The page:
Cameroon: Three Cameroonian-Americans Risk 38 Years Jail Term for Sponsoring Violence in Cameroon

“If convicted, the defendants face a maximum statutory penalty of up to 15 years in prison for the material support charges, up to three years in prison for the receiving money from a ransom demand charge and up to 20 years in prison for the money laundering conspiracy charge,” US DOJ said.

Three American citizens of Cameroonian origin risk a 38-year jail term having been indicted for supporting violence in Cameroon.

The US Department of Justice (DOJ) on Monday announced the arrest and initial court appearance of Messrs Claude Chi, 40; Francis Chenyi, 49; Lah Langmi, 46.

“Three defendants were arrested today and made their initial court appearances in connection with an indictment, unsealed today,” the statement said.

It noted that they are being charged for their roles in a conspiracy to provide material support or resources to a conspiracy to kidnap persons and use weapons of mass destruction in a foreign country.

“If convicted, the defendants face a maximum statutory penalty of up to 15 years in prison for the material support charges, up to three years in prison for the receiving money from a ransom demand charge and up to 20 years in prison for the money laundering conspiracy charge,” US DOJ said.

They are charged in a four-count indictment returned under seal by a federal grand jury in Kansas City, Missouri, on 18 November.

“The federal indictment alleges that Messrs Chi, Chenyi and Langmi have supported and raised funds for separatist fighters in Cameroon since 1 January, 2018. As alleged, they each held senior level positions within an organisation that supported and directed the militant separatist group known as the Ambazonian Restoration Forces and other separatist fighters in Cameroon’s Northwest Region,” the US said.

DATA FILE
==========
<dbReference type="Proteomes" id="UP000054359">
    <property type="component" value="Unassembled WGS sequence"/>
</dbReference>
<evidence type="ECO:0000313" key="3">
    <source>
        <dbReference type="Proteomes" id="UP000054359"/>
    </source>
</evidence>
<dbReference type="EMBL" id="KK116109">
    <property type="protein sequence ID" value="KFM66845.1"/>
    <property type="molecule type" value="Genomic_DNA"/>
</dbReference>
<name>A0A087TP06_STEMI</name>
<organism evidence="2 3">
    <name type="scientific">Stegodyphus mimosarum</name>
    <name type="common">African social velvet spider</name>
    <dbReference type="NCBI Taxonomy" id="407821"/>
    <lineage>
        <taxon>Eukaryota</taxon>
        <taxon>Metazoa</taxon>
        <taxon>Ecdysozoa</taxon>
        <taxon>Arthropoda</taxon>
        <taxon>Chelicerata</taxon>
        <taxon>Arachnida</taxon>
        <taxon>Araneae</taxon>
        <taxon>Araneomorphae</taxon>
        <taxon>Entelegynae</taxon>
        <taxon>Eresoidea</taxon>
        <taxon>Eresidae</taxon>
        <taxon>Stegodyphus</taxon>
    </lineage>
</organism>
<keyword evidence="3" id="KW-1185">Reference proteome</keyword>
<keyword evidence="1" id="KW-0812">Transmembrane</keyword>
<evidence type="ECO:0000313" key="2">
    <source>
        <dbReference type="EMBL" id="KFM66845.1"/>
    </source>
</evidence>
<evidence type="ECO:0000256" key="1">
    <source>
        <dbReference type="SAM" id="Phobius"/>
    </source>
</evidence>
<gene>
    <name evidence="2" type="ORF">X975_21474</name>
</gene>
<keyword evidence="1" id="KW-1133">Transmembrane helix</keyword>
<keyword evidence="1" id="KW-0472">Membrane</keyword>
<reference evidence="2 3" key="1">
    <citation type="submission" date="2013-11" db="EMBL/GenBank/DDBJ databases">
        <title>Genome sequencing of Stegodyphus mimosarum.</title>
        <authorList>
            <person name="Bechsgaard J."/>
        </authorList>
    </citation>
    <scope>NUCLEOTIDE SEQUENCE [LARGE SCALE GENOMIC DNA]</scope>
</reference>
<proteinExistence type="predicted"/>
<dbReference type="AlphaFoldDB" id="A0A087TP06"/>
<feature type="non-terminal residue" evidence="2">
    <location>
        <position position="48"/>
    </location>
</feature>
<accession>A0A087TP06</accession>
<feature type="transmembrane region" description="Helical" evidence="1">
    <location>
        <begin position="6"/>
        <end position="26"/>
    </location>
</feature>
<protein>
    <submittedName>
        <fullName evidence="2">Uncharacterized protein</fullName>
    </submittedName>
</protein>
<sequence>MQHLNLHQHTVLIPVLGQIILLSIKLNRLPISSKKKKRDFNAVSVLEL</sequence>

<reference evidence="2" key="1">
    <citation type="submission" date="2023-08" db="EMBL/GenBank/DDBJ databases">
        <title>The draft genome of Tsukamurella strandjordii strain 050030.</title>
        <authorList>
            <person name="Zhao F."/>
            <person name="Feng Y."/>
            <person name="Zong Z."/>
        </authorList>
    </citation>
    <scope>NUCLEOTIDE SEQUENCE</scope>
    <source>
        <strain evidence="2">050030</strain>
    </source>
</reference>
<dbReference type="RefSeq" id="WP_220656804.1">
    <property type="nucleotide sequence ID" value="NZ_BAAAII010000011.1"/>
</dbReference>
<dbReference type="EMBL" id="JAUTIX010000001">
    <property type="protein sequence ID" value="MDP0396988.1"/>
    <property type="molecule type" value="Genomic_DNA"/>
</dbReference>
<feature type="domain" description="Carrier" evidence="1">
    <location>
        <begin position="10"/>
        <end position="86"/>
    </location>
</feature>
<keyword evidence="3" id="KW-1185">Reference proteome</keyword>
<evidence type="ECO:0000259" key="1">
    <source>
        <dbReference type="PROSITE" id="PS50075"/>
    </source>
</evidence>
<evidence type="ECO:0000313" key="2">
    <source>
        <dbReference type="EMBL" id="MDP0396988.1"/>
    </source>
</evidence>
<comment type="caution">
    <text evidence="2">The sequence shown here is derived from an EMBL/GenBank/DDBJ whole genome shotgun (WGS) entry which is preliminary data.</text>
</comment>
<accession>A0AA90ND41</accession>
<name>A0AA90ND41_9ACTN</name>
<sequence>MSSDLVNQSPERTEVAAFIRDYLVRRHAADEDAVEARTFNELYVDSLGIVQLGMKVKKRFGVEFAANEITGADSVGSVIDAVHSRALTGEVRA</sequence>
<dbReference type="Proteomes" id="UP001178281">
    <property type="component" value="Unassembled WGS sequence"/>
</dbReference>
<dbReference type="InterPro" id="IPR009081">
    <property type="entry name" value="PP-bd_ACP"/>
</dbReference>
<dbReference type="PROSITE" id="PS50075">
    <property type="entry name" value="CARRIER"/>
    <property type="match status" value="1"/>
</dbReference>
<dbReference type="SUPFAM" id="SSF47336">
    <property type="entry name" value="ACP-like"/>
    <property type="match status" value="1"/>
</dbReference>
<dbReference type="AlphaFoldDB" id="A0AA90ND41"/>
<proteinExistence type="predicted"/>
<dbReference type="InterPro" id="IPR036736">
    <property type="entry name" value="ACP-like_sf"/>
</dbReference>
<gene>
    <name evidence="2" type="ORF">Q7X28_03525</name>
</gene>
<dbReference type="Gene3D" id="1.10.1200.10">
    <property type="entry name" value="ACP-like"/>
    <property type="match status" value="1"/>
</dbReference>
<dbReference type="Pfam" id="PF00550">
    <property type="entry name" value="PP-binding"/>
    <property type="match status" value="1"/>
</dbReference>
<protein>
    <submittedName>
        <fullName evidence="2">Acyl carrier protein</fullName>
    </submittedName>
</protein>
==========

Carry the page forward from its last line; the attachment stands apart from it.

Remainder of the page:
Funds raised and how?

According to the indictment, they allegedly solicited and raised funds for equipment, supplies, weapons and explosive materials to be used in attacks against the Cameroonian government and its friends.

Commenting on how the funds were raised, it said “through online chat applications and payment platforms from individuals located in the United States and abroad.”

And transferred from various financial and cryptocurrency accounts controlled by the defendants through intermediaries to the separatist fighters to support attacks in Cameroon.

In addition to over $350,000 raised through voluntary donations, the defendants conspired with others to kidnap Caneroonians for ransom and extorting their relatives in the US to pay.

The ransom payments were subsequently transferred to the separatist fighters to fund their operations.

Also, the defendants authored a document that included a list of expenditures related to improvised explosive devices (IEDs), firearms and ammunition.

Other expenditures included funds related to the kidnapping of Cardinal Christian Tumi and of a Cameroonian traditional leader named Sehm Mbinglo II on 5 November, 2020.

Charges against them

They are charged with one count of conspiracy to provide material support or resources intended to be used to carry out a conspiracy to kill, kidnap and maim persons in a foreign country.

One count of providing material support or resources intended to be used to carry out a conspiracy to use a weapon of mass destruction outside the United States.

They are additionally charged with one count of receiving money from a ransom demand and one count of participating in a money laundering conspiracy.

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